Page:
(ANTIMEDIA) Flint, MI — On Tuesday, state prosecutors charged four former government employees with conspiring to violate safety rules for their roles in Flint’s water crisis. As a result of an April 2014 decision by one of the controversial unelected, state-appointed emergency managers, Flint residents were exposed to dangerously high levels of lead via the city water supply. The city water supply was changed from the Flint River to Lake Huron, which caused highly corrosive water to leach lead from the city pipes into the public water supply.
Michigan prosecutors are now assigning at least part of the blame to Darnell Earley and Gerald Ambrose, former city emergency managers, as well as Howard Croft, a public works superintendent, and Daugherty Johnson, a utilities manager. At a press conference in Flint, Attorney General Bill Schuette said the former officials continued to operate the city’s water treatment plan when it was not safe to do so. “Flint was a casualty of arrogance, disdain and failure of management, an absence of accountability,” Schuette said.
“Some critics have called for high-ranking state officials, including Michigan Governor Rick Snyder, to be charged. Snyder has said he believed he had not done anything criminally wrong. Snyder spokeswoman Anna Heaton said by email that the state remains committed to helping Flint recover.”
If found guilty, the officials face prison terms of up to 20 years and/or fines. Flint Mayor Karen Weaver told Reuters that the new indictments reveal the failure of the much-maligned emergency manager system adopted by the state, noting that the people making the decisions that directly endangered the people of Flint are not beholden to the city themselves. In fact, the emergency manager’s answer to the state, not the local government. The EM system has come under fire recently for its mismanagement of Flint, in addition to its mishandling of debt at Detroit public schools.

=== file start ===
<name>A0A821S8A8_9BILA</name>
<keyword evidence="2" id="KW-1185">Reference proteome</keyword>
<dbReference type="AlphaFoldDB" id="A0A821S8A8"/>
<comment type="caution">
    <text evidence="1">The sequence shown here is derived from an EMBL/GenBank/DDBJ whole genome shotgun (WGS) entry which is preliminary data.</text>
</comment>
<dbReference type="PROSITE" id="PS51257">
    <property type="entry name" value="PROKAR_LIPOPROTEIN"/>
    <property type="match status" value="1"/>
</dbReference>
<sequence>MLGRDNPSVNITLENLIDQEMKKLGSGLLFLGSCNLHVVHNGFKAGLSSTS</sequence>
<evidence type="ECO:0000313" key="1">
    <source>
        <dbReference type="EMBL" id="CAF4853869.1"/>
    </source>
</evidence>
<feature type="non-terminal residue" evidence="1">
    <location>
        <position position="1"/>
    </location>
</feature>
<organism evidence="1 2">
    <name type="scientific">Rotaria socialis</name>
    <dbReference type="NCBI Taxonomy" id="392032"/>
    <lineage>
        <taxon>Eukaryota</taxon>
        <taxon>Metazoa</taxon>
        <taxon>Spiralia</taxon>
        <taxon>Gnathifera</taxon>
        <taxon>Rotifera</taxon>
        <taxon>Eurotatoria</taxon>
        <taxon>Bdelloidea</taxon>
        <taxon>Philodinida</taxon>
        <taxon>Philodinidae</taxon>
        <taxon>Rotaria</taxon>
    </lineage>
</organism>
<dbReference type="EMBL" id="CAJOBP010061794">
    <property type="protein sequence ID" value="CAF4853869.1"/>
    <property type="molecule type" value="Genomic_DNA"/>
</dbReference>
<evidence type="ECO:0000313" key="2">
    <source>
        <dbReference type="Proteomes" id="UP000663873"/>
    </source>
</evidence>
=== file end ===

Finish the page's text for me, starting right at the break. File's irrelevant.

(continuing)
Unfortunately, Flint is not the only American city with a high frequency of lead poisoning. A Reuters examination of lead testing results from across the U.S. found almost 3,000 areas with poisoning rates higher than in Flint.
These four indictments are only the latest in a line of thirteen state and local government officials who have been criminally charged in relation to the Flint poisoning. Although Michigan Governor Rick Snyder believes he has done nothing wrong, Attorney General Schuette stated no one was above his investigation. Whether Snyder or other high-level government officials will be charged and convicted remains to be seen, but for now, Flint may have help on the way. The Free Thought Project recently reported that U.S. Army Veteran Wesley Clark Jr., one of the organizers with the Veterans for Standing Rock group, is planning to take a group of veterans to support the residents of Flint.
“We don’t know when we are going to be there but we will be heading to Flint. This problem is all over the county. It’s got to be more than veterans. People have been treated wrong in this county for a long time,” Clark Jr. said.
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